President Biden’s announcement that America is back—ready to engage in the diplomacy that has been a hallmark of our leadership for generations—was music to the ears of those who believe U.S. leadership is essential to global order. Unfortunately, trade didn’t make the cut when the president outlined diplomatic priorities. This merits rethinking.

The U.S. and China are engaged in a strategic competition that will determine the shape of global politics this century. But when it comes to trade, a critical dimension of that competition, America is ceding the field.

In recent years, the U.S. has imposed unilateral tariffs and trade barriers on allies and adversaries alike. Controls on the trade of technology, while important for national security, have been unnecessarily broad and often unilateral. The U.S. withdrew from the Trans-Pacific Partnership (TPP). And it has, through a mixture of negligence and obstruction, hobbled the World Trade Organization. These actions undermined America’s leadership of the global trade system, to the dismay of our allies and partners and to the detriment of our firms and workers.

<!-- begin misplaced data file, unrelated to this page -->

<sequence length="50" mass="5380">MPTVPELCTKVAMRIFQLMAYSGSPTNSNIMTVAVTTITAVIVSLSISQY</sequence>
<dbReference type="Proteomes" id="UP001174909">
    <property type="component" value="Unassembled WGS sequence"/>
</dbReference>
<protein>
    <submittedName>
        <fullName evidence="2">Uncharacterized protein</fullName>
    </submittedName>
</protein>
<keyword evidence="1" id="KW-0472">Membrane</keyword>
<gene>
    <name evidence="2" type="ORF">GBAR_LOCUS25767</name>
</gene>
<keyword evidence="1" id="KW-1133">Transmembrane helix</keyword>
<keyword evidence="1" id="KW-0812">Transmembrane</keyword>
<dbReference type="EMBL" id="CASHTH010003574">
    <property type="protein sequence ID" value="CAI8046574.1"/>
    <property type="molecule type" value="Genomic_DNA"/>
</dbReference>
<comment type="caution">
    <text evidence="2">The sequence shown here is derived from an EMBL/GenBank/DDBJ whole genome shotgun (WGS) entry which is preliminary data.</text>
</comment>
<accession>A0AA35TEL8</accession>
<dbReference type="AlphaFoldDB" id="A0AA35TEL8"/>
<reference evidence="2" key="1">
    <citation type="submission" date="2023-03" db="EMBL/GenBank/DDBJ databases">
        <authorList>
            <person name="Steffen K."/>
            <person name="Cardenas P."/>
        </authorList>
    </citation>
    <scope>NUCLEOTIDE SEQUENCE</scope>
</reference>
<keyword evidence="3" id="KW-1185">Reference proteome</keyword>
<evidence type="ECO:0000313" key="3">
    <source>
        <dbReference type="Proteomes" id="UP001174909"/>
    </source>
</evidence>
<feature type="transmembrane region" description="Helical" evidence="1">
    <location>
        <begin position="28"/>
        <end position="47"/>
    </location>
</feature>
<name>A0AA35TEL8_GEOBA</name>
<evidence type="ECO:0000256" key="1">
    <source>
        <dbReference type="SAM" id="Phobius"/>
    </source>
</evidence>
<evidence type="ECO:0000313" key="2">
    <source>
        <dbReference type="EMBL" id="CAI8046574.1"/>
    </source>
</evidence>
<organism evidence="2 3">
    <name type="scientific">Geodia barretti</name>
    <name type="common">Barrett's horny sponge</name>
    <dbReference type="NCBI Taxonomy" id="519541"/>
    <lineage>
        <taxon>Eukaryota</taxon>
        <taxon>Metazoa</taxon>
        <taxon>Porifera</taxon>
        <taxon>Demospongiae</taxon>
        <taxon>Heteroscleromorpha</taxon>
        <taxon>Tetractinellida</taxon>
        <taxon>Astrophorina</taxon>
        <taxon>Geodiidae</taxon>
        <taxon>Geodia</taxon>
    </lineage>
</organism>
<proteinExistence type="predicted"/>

At the same time, China has expanded its trade footprint. Already the world’s largest exporter, China is rapidly displacing the U.S. as the largest trade partner for much of the world. Ninety countries traded twice as much with China as with America in 2018. Last year China surpassed the U.S. as the largest recipient of foreign direct investment.

As part of its global campaign, China signed the Regional Comprehensive Economic Partnership last year, a trade agreement that includes U.S. allies such as Japan, South Korea, Australia and New Zealand. It signed an investment agreement with the European Union in December and has announced a customs initiative with Eastern European countries. Beijing is planning new trade agreements with countries in the Middle East and Africa, as well as a regional agreement with Japan and South Korea.